The secrets of a good stump speech

Posted Sept. 05, 2008, at 8:05 p.m.

When the governor of Hawaii delivered her agonizingly slow-paced speech in support of Republican vice-presidential nominee Sarah Palin at the Republican national convention Wednesday evening, the delegates in the St. Paul convention hall literally cheered her every sentence.

“I once attended a conference with Gov. Palin,” the speaker declared, leading into an anecdote about the Alaska governor, and the mob whooped lustily, if somewhat prematurely.

As it turned out, in their rambunctiousness the delegates were merely getting warmed up for what was to come. Before the evening was out, Palin had delivered a stemwinder of an acceptance speech energizing the convention and many of the 40 million people across the land watching at home, Republicans were back in the ballgame, and delegates really had something to shout about. Despite the doubters and second-guessers, the lady apparently could cut the mustard after all.

While watching saturation television coverage of both political conventions these past two weeks I have been reminded of the late H.L. Mencken’s cynical take on how a speech that might seem rather average on paper can become a thing of brilliance when delivered by a gifted speaker.

A column the late Baltimore Sun columnist wrote on March 7, 1921 assessing the inaugural address of President Warren G. Harding is included in “The Impossible Mencken,” a collection of his essays published by Doubleday in 1991.

“When Dr. Harding prepares a speech he does not think it out in terms of an educated reader locked up in jail, but in terms of a great horde of stoneheads gathered around a stand,” Mencken wrote. And that was one of the old curmudgeon’s nicer observations about his fellow Americans.

Mencken found audiences often enchanted by “the roll of incomprehensible polysyllables” delivered by politicians. “If a sentence begins furiously and then peters out into fatuity, they are still satisfied. If a phrase has punch in it, they do not ask that it also have a meaning. If a word slides off the tongue like a ship going down the ways, they are content and applaud it and wait for the next,” he wrote.

The average stump speech, put into cold type, “maketh the judicious to grieve,” old H.L. suggested. “But roared from an actual stump, with arms flying and eyes flashing and the old flag overhead, it is certainly and brilliantly effective. Read [Harding’s] inaugural address and it will gag you. But hear it recited through a sound-magnifier, with grand gestures to ram home its periods, and you will begin to understand it.”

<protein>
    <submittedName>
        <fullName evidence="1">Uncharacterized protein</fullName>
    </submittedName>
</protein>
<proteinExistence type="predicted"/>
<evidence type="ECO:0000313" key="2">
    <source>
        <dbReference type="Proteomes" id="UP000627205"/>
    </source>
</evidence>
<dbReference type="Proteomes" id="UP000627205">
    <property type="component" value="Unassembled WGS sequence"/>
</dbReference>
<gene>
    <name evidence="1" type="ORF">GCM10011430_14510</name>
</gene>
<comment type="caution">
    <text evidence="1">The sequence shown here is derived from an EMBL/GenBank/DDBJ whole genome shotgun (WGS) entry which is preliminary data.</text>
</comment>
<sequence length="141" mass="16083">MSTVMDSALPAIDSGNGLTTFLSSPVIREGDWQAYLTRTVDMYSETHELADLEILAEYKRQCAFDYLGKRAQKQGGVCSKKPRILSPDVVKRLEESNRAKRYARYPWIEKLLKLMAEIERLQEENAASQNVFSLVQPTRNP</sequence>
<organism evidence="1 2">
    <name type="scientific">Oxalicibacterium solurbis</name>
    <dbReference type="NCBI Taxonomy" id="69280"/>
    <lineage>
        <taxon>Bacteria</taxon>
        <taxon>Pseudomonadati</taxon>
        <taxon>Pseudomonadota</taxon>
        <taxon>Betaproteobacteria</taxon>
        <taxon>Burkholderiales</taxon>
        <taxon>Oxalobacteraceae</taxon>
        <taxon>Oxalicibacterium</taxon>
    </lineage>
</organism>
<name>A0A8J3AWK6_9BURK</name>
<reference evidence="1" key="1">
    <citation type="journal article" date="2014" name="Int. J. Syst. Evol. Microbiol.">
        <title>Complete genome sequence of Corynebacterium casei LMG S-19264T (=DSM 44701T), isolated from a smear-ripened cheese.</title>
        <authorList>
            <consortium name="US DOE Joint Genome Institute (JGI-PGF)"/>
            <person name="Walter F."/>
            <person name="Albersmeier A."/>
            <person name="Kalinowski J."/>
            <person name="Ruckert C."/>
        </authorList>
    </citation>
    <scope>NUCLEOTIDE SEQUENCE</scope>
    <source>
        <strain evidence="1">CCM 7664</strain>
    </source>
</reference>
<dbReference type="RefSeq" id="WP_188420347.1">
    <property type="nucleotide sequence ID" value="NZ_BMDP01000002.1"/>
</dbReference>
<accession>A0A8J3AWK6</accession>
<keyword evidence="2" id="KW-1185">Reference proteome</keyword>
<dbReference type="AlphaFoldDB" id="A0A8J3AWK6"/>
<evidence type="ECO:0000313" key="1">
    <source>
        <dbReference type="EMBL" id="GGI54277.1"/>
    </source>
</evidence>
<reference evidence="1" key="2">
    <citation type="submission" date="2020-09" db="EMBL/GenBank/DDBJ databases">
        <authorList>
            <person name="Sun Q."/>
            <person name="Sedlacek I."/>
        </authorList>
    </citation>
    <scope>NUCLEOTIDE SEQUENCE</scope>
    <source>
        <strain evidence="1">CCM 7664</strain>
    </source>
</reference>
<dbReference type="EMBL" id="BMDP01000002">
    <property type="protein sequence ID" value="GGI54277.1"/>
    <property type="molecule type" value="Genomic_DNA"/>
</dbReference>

In dissecting the Harding speech, Mencken parsed a paragraph of pure gobbledygook. Anyone reading it would conclude, accurately, that it is an idiotic series of words without sense. But imagine it intoned as it was designed to be intoned — imagine the slow tempo of a public speech, the unrolling of the clauses, “each with its attendant glare and roll of the eyes, each with its sublime heave, each with its gesture of a blacksmith bringing down his sledge upon an egg” — and you’ve got something else altogether. Granted, what you may have is a suspicion that the speaker has delivered you to “a point where you don’t know what it is all about” — a point where you “hear and applaud the phrases, but their connection has already escaped you.” But, still…

Not all political speeches leave audiences in a state of confusion, though, and Palin’s certainly made clear her opinion of Democratic presidential nominee Barack Obama and his promised sweeping changes in government.

“In politics, there are some candidates who use change to promote their careers, and then there are those, like John McCain, who use their careers to promote change,” Palin said, and the fired-up Grand Old Party delegates went nuts.

It was one of several pretty good zingers the governor directed at Obama and the national news media. Unlike Harding’s prose, Palin’s — when put into cold type in the morning newspapers — surely did not “maketh the judicious to grieve” for the clarity of the language.

Whether it will maketh the Democrats to grieve for other reasons should the hockey mom’s performance be consistently repeated down the home stretch of this campaign, time will telleth.

Game on.


BDN columnist Kent Ward lives in Limestone.

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